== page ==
In these and other cases it is assumed that people and organisations within the system know what they need to know – even while a whole pile of evaluations, strategic assessments, lessons-learned studies and reviews point out that, for the most part, people do not know what they need to know and, at best, they learn it as they go along. When they do not learn it by doing, they revert to default mode, which normally means trying to take on the 10-15 year task of building peace through a series of one or two-year projects. Too often international agencies declare the problem of peace has been solved and focus their efforts onto sectors they understand like education, health and infrastructure, not apparently thinking seriously about the risks of renewed violence.
The reason why the result is sometimes quite encouraging nonetheless is, in several cases at least, because of key individuals. These individuals, I would argue, are not simply competent and knowledgeable. In fact, I can think of several cases in which the key person is competent, but not especially knowledgeable – not at least in the sense of bringing with them either study of peacebuilding or wide-ranging practical experience of it. They manage to play a key role because of another factor entirely. Let’s call it talent.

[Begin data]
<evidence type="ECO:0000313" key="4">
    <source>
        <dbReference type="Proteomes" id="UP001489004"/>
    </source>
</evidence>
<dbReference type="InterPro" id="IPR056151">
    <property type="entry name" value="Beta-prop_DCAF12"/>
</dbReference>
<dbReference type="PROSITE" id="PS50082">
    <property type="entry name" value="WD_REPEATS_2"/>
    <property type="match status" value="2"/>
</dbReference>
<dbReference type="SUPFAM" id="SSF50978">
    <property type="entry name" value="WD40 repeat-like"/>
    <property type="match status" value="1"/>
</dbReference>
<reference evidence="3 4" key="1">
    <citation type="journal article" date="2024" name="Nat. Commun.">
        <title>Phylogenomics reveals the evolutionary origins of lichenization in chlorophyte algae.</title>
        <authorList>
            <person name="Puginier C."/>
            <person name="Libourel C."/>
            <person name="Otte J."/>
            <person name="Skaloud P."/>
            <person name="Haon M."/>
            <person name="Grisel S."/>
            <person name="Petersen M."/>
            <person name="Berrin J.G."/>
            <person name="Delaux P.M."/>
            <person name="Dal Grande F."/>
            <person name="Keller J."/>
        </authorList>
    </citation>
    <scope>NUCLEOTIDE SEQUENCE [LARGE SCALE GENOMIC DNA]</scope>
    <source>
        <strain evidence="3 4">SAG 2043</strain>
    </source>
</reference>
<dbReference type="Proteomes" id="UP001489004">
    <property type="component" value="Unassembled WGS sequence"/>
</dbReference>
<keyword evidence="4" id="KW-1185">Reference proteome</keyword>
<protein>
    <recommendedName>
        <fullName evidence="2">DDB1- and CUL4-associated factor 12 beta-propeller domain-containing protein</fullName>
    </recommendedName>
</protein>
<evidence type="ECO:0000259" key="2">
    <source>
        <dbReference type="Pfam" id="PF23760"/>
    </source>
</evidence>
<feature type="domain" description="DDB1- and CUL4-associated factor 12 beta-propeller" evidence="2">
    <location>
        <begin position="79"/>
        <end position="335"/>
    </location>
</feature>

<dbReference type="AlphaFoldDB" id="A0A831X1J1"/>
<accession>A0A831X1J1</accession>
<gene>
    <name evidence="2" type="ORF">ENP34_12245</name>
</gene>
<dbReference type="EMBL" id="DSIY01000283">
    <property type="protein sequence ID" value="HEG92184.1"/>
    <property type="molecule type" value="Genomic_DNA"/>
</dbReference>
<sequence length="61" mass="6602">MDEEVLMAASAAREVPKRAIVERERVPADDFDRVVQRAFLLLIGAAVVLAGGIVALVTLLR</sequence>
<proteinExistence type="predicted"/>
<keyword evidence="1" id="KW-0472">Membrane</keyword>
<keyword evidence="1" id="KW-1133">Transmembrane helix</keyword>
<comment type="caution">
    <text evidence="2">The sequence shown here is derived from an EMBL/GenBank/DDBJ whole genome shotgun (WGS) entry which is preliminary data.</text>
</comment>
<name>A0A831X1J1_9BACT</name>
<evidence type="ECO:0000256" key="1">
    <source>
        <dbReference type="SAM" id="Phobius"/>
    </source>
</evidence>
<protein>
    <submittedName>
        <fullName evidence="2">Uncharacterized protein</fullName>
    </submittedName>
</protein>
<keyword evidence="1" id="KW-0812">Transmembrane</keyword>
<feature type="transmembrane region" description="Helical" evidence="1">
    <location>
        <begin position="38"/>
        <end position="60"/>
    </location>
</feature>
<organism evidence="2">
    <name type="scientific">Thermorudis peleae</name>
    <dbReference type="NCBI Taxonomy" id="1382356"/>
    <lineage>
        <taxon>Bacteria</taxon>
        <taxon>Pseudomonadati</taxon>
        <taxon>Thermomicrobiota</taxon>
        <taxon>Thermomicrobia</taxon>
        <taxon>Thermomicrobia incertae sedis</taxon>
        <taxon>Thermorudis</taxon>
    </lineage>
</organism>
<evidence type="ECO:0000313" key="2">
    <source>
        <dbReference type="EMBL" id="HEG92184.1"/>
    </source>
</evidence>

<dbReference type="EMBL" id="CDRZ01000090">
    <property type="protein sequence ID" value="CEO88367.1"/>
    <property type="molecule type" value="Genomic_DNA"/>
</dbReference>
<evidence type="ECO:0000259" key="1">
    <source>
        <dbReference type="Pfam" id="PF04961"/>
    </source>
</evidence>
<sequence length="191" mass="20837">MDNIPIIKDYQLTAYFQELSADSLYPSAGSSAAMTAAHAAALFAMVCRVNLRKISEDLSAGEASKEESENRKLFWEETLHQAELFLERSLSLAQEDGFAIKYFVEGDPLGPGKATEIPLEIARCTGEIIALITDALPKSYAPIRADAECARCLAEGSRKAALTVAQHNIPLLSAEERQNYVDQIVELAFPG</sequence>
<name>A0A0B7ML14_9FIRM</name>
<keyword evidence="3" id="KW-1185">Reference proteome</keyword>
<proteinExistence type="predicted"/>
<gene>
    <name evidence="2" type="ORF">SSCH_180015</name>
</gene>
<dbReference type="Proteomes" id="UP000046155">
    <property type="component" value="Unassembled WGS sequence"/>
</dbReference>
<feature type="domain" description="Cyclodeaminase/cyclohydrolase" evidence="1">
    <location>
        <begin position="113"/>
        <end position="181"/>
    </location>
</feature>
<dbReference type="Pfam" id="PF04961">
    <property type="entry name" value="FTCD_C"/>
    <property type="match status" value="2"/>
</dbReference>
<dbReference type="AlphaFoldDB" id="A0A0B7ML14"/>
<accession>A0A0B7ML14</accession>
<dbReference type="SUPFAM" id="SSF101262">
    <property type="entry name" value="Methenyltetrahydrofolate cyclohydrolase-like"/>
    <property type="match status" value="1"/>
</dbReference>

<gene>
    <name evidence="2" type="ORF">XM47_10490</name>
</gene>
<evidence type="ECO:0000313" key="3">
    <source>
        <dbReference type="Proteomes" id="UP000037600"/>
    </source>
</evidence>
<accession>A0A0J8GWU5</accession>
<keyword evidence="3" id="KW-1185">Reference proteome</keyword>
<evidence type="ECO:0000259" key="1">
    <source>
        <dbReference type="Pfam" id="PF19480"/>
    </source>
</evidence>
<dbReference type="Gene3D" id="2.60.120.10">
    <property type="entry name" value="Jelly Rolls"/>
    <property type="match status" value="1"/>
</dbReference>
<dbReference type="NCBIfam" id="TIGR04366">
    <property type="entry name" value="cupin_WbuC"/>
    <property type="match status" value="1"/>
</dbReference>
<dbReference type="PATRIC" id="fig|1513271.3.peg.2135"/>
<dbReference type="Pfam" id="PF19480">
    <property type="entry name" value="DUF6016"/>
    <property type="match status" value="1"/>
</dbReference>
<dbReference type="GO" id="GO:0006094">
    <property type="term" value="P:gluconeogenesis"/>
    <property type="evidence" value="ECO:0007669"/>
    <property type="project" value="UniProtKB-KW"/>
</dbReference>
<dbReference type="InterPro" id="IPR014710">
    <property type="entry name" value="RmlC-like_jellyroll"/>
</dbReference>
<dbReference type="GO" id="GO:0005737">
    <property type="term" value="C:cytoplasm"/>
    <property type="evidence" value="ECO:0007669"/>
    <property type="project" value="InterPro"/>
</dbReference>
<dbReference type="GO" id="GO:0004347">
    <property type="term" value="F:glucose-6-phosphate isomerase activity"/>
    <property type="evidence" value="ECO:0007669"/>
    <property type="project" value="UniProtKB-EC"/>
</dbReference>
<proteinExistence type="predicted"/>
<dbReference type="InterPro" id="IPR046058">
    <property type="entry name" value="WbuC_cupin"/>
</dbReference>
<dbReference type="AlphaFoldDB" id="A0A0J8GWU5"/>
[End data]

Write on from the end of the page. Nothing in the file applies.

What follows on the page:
The basics of peacebuilding are not actually very complicated. If you can set out on the road of increasing people’s safety, offering them access to adequate income and assets, improving the relations between the citizen and state so the latter is not wholly rapacious, improving and equalising access to justice, and generating the conditions in which communities can care for people’s well-being – you are well set on the peacebuilding road.